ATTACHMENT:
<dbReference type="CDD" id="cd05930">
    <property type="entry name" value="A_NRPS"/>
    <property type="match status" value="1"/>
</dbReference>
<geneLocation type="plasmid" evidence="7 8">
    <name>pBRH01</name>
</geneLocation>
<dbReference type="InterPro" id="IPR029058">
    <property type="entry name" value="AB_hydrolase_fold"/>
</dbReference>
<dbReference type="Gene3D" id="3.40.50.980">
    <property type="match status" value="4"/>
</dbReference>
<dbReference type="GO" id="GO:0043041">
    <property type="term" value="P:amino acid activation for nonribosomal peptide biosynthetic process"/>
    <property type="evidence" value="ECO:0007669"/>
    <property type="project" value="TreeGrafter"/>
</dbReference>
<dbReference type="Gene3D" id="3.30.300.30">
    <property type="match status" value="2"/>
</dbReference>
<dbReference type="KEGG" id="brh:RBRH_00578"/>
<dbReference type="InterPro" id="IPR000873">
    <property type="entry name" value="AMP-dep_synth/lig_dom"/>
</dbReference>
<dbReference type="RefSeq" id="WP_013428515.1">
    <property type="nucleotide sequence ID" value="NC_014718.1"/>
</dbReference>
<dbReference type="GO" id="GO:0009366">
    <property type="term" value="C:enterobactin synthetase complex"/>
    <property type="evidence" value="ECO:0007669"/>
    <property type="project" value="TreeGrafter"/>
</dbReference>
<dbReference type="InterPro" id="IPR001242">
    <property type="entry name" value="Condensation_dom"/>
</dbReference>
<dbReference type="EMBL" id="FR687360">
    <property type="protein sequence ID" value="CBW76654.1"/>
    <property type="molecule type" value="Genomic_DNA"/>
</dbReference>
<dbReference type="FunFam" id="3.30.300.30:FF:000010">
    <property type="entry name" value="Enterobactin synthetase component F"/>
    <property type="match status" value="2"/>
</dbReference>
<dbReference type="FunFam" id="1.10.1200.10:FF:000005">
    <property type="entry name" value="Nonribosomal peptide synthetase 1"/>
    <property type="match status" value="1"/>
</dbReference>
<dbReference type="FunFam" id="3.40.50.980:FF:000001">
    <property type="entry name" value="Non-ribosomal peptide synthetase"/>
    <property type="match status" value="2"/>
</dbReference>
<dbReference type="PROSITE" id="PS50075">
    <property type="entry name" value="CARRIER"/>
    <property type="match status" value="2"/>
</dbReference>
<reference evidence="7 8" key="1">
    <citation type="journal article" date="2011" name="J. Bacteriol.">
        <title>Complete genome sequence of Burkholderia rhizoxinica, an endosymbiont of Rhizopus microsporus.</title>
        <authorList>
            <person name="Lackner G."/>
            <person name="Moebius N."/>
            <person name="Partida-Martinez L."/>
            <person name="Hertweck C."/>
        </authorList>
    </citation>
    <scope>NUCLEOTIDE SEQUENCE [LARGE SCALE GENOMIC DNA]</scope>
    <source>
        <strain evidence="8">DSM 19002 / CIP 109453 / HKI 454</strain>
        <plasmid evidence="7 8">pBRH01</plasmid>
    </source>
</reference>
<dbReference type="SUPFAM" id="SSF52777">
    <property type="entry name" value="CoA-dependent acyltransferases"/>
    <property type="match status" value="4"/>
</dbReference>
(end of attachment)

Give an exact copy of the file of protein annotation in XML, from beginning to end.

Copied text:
<dbReference type="CDD" id="cd05930">
    <property type="entry name" value="A_NRPS"/>
    <property type="match status" value="1"/>
</dbReference>
<geneLocation type="plasmid" evidence="7 8">
    <name>pBRH01</name>
</geneLocation>
<dbReference type="InterPro" id="IPR029058">
    <property type="entry name" value="AB_hydrolase_fold"/>
</dbReference>
<dbReference type="Gene3D" id="3.40.50.980">
    <property type="match status" value="4"/>
</dbReference>
<dbReference type="GO" id="GO:0043041">
    <property type="term" value="P:amino acid activation for nonribosomal peptide biosynthetic process"/>
    <property type="evidence" value="ECO:0007669"/>
    <property type="project" value="TreeGrafter"/>
</dbReference>
<dbReference type="Gene3D" id="3.30.300.30">
    <property type="match status" value="2"/>
</dbReference>
<dbReference type="KEGG" id="brh:RBRH_00578"/>
<dbReference type="InterPro" id="IPR000873">
    <property type="entry name" value="AMP-dep_synth/lig_dom"/>
</dbReference>
<dbReference type="RefSeq" id="WP_013428515.1">
    <property type="nucleotide sequence ID" value="NC_014718.1"/>
</dbReference>
<dbReference type="GO" id="GO:0009366">
    <property type="term" value="C:enterobactin synthetase complex"/>
    <property type="evidence" value="ECO:0007669"/>
    <property type="project" value="TreeGrafter"/>
</dbReference>
<dbReference type="InterPro" id="IPR001242">
    <property type="entry name" value="Condensation_dom"/>
</dbReference>
<dbReference type="EMBL" id="FR687360">
    <property type="protein sequence ID" value="CBW76654.1"/>
    <property type="molecule type" value="Genomic_DNA"/>
</dbReference>
<dbReference type="FunFam" id="3.30.300.30:FF:000010">
    <property type="entry name" value="Enterobactin synthetase component F"/>
    <property type="match status" value="2"/>
</dbReference>
<dbReference type="FunFam" id="1.10.1200.10:FF:000005">
    <property type="entry name" value="Nonribosomal peptide synthetase 1"/>
    <property type="match status" value="1"/>
</dbReference>
<dbReference type="FunFam" id="3.40.50.980:FF:000001">
    <property type="entry name" value="Non-ribosomal peptide synthetase"/>
    <property type="match status" value="2"/>
</dbReference>
<dbReference type="PROSITE" id="PS50075">
    <property type="entry name" value="CARRIER"/>
    <property type="match status" value="2"/>
</dbReference>
<reference evidence="7 8" key="1">
    <citation type="journal article" date="2011" name="J. Bacteriol.">
        <title>Complete genome sequence of Burkholderia rhizoxinica, an endosymbiont of Rhizopus microsporus.</title>
        <authorList>
            <person name="Lackner G."/>
            <person name="Moebius N."/>
            <person name="Partida-Martinez L."/>
            <person name="Hertweck C."/>
        </authorList>
    </citation>
    <scope>NUCLEOTIDE SEQUENCE [LARGE SCALE GENOMIC DNA]</scope>
    <source>
        <strain evidence="8">DSM 19002 / CIP 109453 / HKI 454</strain>
        <plasmid evidence="7 8">pBRH01</plasmid>
    </source>
</reference>
<dbReference type="SUPFAM" id="SSF52777">
    <property type="entry name" value="CoA-dependent acyltransferases"/>
    <property type="match status" value="4"/>
</dbReference>